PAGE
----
Ikea stores will only sell LED lighting by 2016

Oct. 2, 2012
Customers will only be able to buy LED lamps from Ikea by 2016, and the company also plans to install large numbers of LED lamps in its stores and warehouses.
Ikea, the Sweden-based home-furnishings retailer, has announced plans to stop selling non-LED lighting in its stores by 2016.

In addition, the company says that it is changing more than one million light sources inside its stores to LED and other more efficient lighting.

However, surveys conducted by Ikea indicate a relatively low level of awareness of the benefits of switching to LED lighting – see below for more details.

Ikea will be converting its full lighting range to LED by 2016, including replacement lamps. The company says this will “enable millions of people to live a more sustainable life at home and save money on their energy bills.”

The company also says that it “will be selling the LED bulbs at the lowest price on the market.” Ikea already sells LED lamps in a number of styles to fit different socket types.

This LED initiative follows past actions such as the phase-out of incandescent bulbs by Ikea US in 2010.

But Ikea is not just about selling LEDs; the company says it will also change more than one million light sources inside Ikea stores to LED and other energy-efficient lighting, with a view to reducing energy consumption. For a store in Europe with a size of 35,000m2, the annual saving will be approximately 500,000 kWh, representing a saving of approximately 10% of the total energy consumption. On a global level the estimated annual energy saving will be approximately 85,000,000 kWh, equivalent to running 23,360 homes in the UK for a year.

Steve Howard, chief sustainability officer of Ikea Group, said that as well as using much less energy than a traditional bulb, LED lamps bring a lot of home-furnishing potential to the home. “Building on our belief that everyone should be able to afford to live more sustainably at home, we will make sure our LED prices are the lowest on the market,” he said. Samantha Smith, leader of the World Wildlife Fund (WWF) Global Climate and Energy Initiative, said that Ikea converting its lighting range to LED “will have a real impact in reducing energy use in many households.” WWF is aiming to move away from our dependency on fossil fuels, and is seeking a 100% renewable-energy future. “Almost 20% of global electricity consumption comes from lighting, so shifting lighting to LED technology is a cost-effective way to get change at scale,” said Smith.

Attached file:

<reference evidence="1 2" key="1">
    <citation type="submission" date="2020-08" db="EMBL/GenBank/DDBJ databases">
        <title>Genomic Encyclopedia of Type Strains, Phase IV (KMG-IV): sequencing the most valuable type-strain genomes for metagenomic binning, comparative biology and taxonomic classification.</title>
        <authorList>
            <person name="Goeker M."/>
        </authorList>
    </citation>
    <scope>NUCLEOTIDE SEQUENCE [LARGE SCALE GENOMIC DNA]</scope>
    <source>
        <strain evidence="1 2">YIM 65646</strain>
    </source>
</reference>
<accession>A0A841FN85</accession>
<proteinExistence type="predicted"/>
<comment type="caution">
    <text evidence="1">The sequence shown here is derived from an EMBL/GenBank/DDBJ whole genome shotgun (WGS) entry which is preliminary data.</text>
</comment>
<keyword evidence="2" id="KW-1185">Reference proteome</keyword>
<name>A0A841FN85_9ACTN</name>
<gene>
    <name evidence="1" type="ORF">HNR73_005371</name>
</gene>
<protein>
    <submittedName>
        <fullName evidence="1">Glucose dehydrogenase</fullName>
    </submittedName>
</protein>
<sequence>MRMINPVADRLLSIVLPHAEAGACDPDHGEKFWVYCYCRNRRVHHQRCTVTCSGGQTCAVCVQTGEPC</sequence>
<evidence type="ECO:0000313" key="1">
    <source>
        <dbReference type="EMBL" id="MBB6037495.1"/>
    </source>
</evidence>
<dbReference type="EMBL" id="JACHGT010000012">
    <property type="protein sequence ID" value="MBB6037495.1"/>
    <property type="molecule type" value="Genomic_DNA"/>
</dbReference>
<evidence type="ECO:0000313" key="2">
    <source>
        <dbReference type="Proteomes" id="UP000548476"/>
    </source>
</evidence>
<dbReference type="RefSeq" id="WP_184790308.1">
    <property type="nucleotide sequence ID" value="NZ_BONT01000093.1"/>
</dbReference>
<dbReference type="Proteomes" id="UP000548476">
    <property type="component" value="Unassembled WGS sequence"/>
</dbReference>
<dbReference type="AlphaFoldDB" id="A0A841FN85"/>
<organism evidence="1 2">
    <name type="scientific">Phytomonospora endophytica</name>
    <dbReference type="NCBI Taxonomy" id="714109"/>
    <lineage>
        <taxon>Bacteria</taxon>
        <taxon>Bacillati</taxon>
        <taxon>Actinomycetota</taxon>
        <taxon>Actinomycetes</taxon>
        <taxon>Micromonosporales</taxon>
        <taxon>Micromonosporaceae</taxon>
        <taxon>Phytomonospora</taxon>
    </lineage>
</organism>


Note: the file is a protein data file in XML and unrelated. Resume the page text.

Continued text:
Mike Ward, Ikea US president, said that changing to LED lights is “a smart and cost-effective way to be sustainable in our everyday lives. Ikea supports this to such a degree that we recently gave LED lights to every one of the 130,000 Ikea coworkers across the globe,” he said.

Facts and figures

According to Ikea, if one million people changed one bulb each into LED, this would in terms of CO2 emissions correspond to taking almost 6700 cars off the road, or planting 17 million trees per year.

Also, the company claims that the total annual cost saving (including purchase price and energy consumption cost) of switching one incandescent 40W bulb to a corresponding LED bulb is approximately $6.25 (EUR 5.3) on average.

Ikea survey results

Ikea conducted two surveys, one involving just over 1000 Americans, and the other conducted among 6000 consumers in China, Russia, Germany, UK, US and Sweden in July 2012. Some of findings are:

  • Slightly less than one-half of Americans (43%) have at least one LED bulb in their house, compared to China (80%), Russia (65%) and Sweden (61%).
  • Only 27% of people know that LED bulbs last 20 years.
  • Only one-third (34%) of Americans say LED lights provide similar lighting quality to incandescent bulbs. That’s compared to 77% in China and 61% in Russia.
  • More than half (52%) of Americans have seen an increase in their home electric bill over the last 12-24 months. 69% of Americans say that lighting accounts for up to 40% of their electric bill.
  • More than 1/3 (34%) of Americans don’t know that LED bulbs use less energy.
  • When told of savings available through LEDs, 86% of Americans said they were interested in switching. Nearly half of Americans (44%) felt they would save up to 30% on their electric bill by using LED bulbs.
  • More than one-fifth of Americans (22%) are currently using between 11-20 incandescent bulbs in their homes. Nearly 30% are only using between 1-5 incandescent bulbs in their homes.
  • More Americans over the age of 40 have bought an LED bulb than those aged 18-39.
Full details of the surveys can be found in the Ikea press release.